CMES is a research and outreach center, housed within the Institute for Social, Behavioral, and Economic Research (ISBER) at UC Santa Barbara. We develop and support programs that enhance public understanding of the Middle East and the interdisciplinary study of the Middle East. CMES affiliates have expertise in Middle Eastern history, politics, economics, religions, cultures and languages. 

Our mission is to encourage critical and informed knowledge of the Middle East, and support critical Middle Eastern scholarship. We achieve this through lectures, workshops and seminars, providing grants, and a public education and a cultural outreach program for K-12 educators and students, among other means.

 

UPCOMING EVENTS

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August 2021
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NEWS

  • Congratulations to Prof. Laila Shereen Sakr for receiving an award to back digital humanities, social science projects

    Congratulations to Prof. Laila Shereen Sakr for receiving an award to back digital humanities, social science projects

    Scholars receive significant award to back digital humanities, social science projects View the complete news release at: https://www.news.ucsb.edu/2021/020331/big-time-support The American Council of Learned Societies (ACLS) has awarded UC Santa Barbara scholars Laila Shereen Sakr and Rachael Scarborough King its Digital Extension Grant Awards. The grants support digitally based research projects that advance inclusive scholarship in the humanities and interpretive social sciences. Sakr, an assistant professor in the Department of Film & Media Studies, was awarded just under $150,000 for her project, “Arab Data Bodies: Social Media in Mixed Reality.” She shares the grant with her co-principal investigator, Susana Ruiz of UC Santa Cruz. “It is thrilling to receive ACLS...
  • Event Highlight | Immeasurable Loss: Honoring Assassinated Iraqi Academics in Shadow & Light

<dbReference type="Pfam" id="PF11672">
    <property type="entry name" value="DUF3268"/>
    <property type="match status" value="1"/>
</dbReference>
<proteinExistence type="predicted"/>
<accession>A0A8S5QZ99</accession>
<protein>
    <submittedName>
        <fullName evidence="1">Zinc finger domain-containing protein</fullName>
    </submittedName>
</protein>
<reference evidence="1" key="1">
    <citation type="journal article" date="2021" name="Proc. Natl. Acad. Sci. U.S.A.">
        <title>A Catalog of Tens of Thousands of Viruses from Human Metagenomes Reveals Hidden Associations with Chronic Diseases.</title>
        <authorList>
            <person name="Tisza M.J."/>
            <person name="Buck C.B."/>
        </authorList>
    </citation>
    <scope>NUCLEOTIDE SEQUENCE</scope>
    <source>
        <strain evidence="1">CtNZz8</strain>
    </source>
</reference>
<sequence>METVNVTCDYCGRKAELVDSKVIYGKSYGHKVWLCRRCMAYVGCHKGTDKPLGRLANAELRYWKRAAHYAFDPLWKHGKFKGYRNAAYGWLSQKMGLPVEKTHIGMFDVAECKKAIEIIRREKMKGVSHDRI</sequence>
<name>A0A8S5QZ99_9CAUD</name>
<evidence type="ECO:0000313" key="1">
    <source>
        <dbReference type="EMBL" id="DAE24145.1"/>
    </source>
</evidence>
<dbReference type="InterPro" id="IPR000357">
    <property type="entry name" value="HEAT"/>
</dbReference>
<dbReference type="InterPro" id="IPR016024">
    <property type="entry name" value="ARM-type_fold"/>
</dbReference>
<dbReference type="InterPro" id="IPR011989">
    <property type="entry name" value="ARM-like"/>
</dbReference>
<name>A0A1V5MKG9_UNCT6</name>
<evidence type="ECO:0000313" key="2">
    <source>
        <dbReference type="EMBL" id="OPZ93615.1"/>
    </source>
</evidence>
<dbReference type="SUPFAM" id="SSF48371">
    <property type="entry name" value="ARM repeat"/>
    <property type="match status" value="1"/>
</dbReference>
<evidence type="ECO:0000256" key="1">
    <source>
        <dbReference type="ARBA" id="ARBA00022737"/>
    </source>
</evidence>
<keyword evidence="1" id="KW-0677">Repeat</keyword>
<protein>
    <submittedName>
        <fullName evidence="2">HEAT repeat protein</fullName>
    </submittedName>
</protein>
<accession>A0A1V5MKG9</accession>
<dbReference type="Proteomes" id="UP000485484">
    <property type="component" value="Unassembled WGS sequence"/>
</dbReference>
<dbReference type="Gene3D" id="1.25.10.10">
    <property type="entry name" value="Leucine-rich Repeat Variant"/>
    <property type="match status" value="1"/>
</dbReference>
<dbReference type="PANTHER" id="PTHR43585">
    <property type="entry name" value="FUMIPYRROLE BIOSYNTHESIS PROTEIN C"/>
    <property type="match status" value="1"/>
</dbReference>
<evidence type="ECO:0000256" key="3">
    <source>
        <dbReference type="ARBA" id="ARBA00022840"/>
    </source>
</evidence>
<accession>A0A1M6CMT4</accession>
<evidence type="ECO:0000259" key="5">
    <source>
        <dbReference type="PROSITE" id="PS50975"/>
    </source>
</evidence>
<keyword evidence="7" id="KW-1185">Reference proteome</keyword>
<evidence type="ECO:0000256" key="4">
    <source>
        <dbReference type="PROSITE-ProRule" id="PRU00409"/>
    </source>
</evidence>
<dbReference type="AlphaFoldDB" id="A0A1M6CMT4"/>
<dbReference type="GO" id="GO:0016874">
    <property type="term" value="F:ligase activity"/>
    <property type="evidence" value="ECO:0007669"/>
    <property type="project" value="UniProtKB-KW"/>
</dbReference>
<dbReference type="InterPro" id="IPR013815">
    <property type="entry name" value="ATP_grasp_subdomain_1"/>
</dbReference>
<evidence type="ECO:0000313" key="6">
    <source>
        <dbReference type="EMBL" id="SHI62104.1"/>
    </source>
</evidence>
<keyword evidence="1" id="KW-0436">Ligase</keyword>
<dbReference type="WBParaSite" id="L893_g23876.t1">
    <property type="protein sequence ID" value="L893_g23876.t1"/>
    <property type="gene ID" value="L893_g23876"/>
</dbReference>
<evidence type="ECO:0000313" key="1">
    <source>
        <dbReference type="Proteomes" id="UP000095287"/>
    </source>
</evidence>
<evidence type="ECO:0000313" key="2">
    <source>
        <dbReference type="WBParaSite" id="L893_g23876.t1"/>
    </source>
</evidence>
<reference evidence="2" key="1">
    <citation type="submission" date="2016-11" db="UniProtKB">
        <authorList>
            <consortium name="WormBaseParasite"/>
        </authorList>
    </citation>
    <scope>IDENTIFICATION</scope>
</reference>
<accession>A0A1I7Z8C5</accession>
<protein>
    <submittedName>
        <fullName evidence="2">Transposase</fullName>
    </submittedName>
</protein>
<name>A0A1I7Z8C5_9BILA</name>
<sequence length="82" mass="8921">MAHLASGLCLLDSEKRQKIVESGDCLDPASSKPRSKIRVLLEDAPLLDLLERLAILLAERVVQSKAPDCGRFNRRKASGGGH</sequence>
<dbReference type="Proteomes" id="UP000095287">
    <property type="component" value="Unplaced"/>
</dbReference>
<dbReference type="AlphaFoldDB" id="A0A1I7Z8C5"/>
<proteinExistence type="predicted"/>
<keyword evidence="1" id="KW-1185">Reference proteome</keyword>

Event Highlight | Immeasurable Loss: Honoring Assassinated Iraqi Academics in Shadow & Light

    On Tuesday, May 11th, poet and activist Beau Beausoleil joined Assistant Professor of Film and Media Studies Mona Damluji, Middle Eastern Studies librarian Heather Hughes, and Ph.D. candidate Rachel Winter for a conversation about the virtual exhibition Shadow and Light: Honoring Iraqi Academics, hosted by the UCSB Library. Shadow and Light memorializes Iraqi academics assassinated in Iraq between 2003 and 2012, a period roughly correlating to the US invasion of Iraq. Project participants selected a name from a list of academics, each accompanied by a varying amount of biographical information, wrote a brief reflection, and captured a photograph without people...
  • Graduate student Rachel Winter presented at the Getty Graduate Symposium and received a grant from the Center for Craft.

    Graduate student Rachel Winter presented at the Getty Graduate Symposium and received a grant from the Center for Craft.

    Rachel Winter (Ph.D. Candidate, History of Art and Architecture) presented her paper titled, “Exhibiting British Society at the 1976 World of Islam Festival,” at the Getty Graduate Symposium in February 2021. The third annual symposium showcased the work of many promising art history scholars. Rachel also received a Craft Research Fund Project Grant from the Center for Craft, which will support research for her dissertation: “A Spectacle of Inclusion: The Rise of Contemporary Art from the Arab World, Iran, and Turkey in the United States and England, 1970-2020.” Rachel argues that contemporary Arab artists in diaspora emerged in opposition to...
  • Event Highlight | Central Asian Pilgrims and the Late Ottoman Hajj

    Event Highlight | Central Asian Pilgrims and the Late Ottoman Hajj

    On Thursday, March 4th, Historian Lale Can gave a talk on her masterful new book Spiritual Subjects which looks at Central Asian pilgrims and the Hajj during the late Ottoman period and the entangled trajectories, negotiations, and contestations that mediated how this group of hajjis interacted with and shaped Ottoman governance. Spiritual Subjects follows these pilgrims as they navigated shifting legal, social, and political regimes through different imperial realms—from Russian and Chinese empires to Central and South Asian emirates and khanates—as they sought to perform a sacred journey during the late nineteenth and early twentieth century when material transformations also...
  • Event Highlight | The Transnational Impact of the Syrian Mahjar

    Event Highlight | The Transnational Impact of the Syrian Mahjar

    Inaugurating the 2020-21 CMES speaker series, Dr. Stacy Farenthold virtually visited UC Santa Barbara in October to discuss her award-winning book Between the Ottomans and Entente: The First World War in the Syrian and Lebanese Diaspora, 1908-1925. The lecture focused on the transnational nodes and micro historical accounts of Syrian migration to the western hemisphere during the early twentieth century. Farenthold opened by describing how the mahjar (diaspora) participated or defied the seminal events and intellectual environment of the 1908 Young Turk Revolution in Latin America to underscore the broad reach of these revolutionary ideas and its diverse iterations across...
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